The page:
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Mogri seems to have an affinity for puzzle games and boss fights, so I guess it makes sense that he would eventually combine the two. You get to play as a sassy trio of brothers, powered by attitude, despair, and crystals. Your party is bent on destroying everything standing between it and more power-ups.

There are about 4 main dungeons before the final stage and each one presents itself with a neat puzzle. You never actually level up, so each dungeon is supposedly the same difficulty, meaning you can choose the order in which you explore dungeons. The difficulties and lengths of puzzles varies between stages and they are all pretty smooth and functional. However, the Nature Dungeon's rock-hopping animation takes too long with the bros taking turns.

The fights are the more interesting parts of the game. Each time you clear a dungeon and reach its crystal, you gain an additional Job for each character and each Job has 3 abilities of varying effect/practicality. I feel like the jobs could use some serious balancing. Some jobs were simply amazing in versatility in power (BARD), but others only seemed amusing enough to try out once and never again (Alchemist).

Between the characters, YELLOW definitely had the best selection, but BARD just topped everything, so I didn't really get as much play out of the others. RED had a fair selection of job types, but I mostly swapped between a support-role/heavy-hitter (Paladin) to a heavy-hitter/heavy-hitter (Berserker). His other jobs aren't bad selections though. BLUE seemed to have drawn the short straw at every crystal's job distribution. Being a Thief is useful for a few boss fights (Stealing from the Defender every time he transmogrifies potentially leads to a ridiculous stack of Double potions) (Back-stabbing robots). But aside from this, he sees little use outside of tossing an occasional potion. His most versatile job is probably the Druid, which has a nice magic-attack and a bear, but it doesn't match up very well when compared to his bros.

Like the puzzles, each dungeon's boss is also pretty unique (a reminder of Darkmoor Dungeon). However, once you figure out a boss' quirks, the battle drags on for a while longer than I feel that they should have. On a side note, I didn't even know that there was a melting-death animation for enemies until I played this game.

Each dungeon also has a wide array of equipment and I really, really wish the OHRRPGCE had a way of reading an item's description from the equip menu, but oh well.

While this seems to have been one of the lesser plotscript-heavy games Mogri has released lately, that doesn't detract from this game's ability fun in any way.
This was a fun one, it was almost like a compressed Final Fantasy 5.  The world map looked a little lazy, but I'm not gonna hold that against it.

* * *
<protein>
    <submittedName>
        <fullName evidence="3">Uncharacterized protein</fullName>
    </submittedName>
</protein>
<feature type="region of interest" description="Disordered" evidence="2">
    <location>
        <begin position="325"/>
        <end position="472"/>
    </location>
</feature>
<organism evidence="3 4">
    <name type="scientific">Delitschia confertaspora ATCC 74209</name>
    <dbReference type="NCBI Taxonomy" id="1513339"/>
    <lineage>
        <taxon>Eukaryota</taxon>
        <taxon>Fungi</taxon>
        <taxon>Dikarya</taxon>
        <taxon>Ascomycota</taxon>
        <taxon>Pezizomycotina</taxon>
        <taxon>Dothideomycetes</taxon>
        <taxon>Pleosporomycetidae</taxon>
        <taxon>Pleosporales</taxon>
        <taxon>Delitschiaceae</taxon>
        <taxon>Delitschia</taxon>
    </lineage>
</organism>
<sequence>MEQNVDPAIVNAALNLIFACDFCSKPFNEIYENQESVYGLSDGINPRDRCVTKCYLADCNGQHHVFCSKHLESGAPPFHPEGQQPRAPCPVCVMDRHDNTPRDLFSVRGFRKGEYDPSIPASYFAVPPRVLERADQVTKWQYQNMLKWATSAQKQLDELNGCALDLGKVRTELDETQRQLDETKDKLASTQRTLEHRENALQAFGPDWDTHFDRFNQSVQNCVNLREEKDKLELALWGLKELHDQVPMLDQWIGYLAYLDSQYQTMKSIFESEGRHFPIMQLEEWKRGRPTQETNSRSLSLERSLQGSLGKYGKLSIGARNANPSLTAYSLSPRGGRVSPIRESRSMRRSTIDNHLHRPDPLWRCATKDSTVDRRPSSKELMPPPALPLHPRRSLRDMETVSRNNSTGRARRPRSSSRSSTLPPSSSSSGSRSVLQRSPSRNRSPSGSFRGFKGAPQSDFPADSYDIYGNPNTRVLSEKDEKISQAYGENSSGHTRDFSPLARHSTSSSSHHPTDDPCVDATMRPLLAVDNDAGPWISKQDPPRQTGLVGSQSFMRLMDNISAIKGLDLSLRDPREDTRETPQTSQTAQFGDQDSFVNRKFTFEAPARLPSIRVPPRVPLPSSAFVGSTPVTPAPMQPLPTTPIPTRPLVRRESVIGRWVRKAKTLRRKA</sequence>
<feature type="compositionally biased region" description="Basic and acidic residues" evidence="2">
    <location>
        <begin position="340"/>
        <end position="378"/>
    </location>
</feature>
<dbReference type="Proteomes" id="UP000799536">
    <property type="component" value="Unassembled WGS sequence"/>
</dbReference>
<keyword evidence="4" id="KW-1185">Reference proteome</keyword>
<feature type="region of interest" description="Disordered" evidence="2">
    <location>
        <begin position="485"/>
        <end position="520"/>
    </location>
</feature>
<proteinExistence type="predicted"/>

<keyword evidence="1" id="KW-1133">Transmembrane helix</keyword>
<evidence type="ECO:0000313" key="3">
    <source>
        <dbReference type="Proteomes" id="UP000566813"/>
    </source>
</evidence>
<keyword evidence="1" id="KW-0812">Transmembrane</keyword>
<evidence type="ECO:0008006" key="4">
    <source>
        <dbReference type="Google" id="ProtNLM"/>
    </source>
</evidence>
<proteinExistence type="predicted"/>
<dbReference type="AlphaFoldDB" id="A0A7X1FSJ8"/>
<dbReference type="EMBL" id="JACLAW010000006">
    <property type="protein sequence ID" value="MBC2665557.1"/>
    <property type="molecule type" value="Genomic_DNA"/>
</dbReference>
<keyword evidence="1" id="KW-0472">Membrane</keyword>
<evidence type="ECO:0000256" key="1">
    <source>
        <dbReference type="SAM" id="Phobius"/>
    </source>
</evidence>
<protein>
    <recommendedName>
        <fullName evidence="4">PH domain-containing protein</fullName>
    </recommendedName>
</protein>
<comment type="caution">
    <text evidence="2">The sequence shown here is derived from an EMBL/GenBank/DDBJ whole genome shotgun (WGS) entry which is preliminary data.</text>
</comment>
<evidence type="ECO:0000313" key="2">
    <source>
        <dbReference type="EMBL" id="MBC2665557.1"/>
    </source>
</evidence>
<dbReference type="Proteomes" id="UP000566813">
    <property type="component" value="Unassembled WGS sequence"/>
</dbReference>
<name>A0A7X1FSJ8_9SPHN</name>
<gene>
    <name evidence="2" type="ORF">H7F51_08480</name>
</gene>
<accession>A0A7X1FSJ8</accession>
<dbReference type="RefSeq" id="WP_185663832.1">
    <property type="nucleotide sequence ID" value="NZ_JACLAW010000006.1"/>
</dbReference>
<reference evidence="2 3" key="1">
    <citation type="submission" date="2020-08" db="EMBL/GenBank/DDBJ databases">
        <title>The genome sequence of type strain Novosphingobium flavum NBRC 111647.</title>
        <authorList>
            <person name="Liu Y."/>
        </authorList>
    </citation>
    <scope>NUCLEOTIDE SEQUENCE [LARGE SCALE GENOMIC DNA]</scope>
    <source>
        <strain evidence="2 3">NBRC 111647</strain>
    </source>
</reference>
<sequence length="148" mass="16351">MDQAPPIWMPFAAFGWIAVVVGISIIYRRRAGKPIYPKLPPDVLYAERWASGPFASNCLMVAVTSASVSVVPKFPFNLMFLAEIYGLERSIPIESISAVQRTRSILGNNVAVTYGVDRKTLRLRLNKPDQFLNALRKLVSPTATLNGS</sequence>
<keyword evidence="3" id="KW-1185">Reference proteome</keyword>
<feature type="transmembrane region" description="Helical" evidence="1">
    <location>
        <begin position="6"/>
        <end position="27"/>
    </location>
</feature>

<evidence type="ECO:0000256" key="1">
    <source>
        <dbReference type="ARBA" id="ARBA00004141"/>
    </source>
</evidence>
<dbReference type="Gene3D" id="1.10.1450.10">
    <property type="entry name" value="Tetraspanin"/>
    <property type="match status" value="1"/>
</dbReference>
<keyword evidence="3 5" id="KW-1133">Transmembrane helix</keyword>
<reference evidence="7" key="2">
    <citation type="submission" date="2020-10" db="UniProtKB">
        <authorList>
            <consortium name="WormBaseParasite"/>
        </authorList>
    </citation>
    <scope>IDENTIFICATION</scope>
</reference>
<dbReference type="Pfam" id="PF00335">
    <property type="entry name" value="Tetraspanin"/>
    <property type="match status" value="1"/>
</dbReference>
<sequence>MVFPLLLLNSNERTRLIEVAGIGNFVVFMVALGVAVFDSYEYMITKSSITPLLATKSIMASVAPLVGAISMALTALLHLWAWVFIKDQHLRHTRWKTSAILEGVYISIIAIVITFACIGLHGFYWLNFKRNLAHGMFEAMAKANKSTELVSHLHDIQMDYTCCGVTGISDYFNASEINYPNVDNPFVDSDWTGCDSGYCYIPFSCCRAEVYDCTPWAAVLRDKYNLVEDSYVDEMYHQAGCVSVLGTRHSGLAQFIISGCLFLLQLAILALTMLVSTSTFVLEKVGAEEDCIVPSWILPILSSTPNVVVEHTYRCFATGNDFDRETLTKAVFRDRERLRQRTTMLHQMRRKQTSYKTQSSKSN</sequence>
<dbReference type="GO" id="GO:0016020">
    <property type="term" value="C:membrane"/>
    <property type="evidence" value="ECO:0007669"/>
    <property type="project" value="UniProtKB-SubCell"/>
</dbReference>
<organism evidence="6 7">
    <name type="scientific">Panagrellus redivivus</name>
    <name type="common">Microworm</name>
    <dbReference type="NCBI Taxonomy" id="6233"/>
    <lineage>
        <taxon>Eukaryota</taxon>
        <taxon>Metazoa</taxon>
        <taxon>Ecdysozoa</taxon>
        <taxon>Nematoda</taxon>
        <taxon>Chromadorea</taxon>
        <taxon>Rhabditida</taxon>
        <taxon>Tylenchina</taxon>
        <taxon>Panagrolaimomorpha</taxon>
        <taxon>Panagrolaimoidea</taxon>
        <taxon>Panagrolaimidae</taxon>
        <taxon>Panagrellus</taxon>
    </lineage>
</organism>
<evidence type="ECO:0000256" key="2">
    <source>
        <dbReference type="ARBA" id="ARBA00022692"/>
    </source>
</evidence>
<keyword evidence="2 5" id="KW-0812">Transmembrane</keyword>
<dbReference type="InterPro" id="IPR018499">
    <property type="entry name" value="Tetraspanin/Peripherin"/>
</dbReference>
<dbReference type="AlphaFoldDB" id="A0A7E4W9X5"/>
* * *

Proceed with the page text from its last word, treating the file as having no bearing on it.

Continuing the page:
What was everyone's favorite party to use?  I spent most of the game with the Paladin, Thief and Wizard, except for a few battles where I just tested other classes out.  I obviously disagree with your appraisal of the Thief, I found him to be the best physical DPSer, between his Backstab and extra hits.  I actually only used the Paladin for support, mostly, while the Wizard spammed Lightning.

The one time I had trouble in this one is that I mistook the switch in the Water dungeon for the crystal, so I kept going back and trying to guess at how I could possibly reach any of the chests that were left, because none of the jumps seemed to connect.  I felt a little silly after I gave up and found that the switch froze everything over.
All these puzzles in an oldschool game without leveling, I feel like I'm in a puzzle quest. The puzzles are pretty hard and some had me glad I could save anywhere. Maybe I'd have more fun but the main attraction seems to be the classes system. There's some fun battles in this game for sure but there aren't many, the enemies are even on screen to avoid and don't give you anything for fighting them. But again... without battles and the main challenge of this game being puzzles what are the classes for?

Yeah, a lot like Final Fantasy 5 or 3, right up to the whole job Crystal thing.There's also this kind of thing with FF2 going on with the "4th" guy being a bad guy. This all comes off as awkward to me though, it's a very plain game with just enough Final Fantasy to give it personality. If Moogle's idea was to go after Final Fantasy, why not go after it stronger, pointy hats and such?
Well, they do give you money.  Which can be used for potions, which will help you in battles, which...I guess it's kind of a circular argument at this point, isn't it?
I pretty much only found the enemies useful for testing out class skills. Money was pretty much useless after the first dungeon, where you don't have a healer yet.

"The one time I had trouble in this one is that I mistook the switch in the Water dungeon for the crystal"

Totally want to second this. I ended up talking to it twice because I thought I was supposed to pick the crystal up. This in turn turned the ice back into water and I hopped all the way out of the dungeon wondering what went wrong.
Defeating the battles restores half your heatlh anyway, I suppose if we really need the help in Boss Fights, but there's enough curing spells and other measures around. I'm sorry I'm going to have a lot of bias here, there's a lot of the types of decisions I don't like. I never liked "on-screen" enemies you could avoid because it either avoids the danger of fighting or creates the illusion you could avoid fighting. Combining this with no leveling the game effectively really doesn't want you to fight normal battle at all.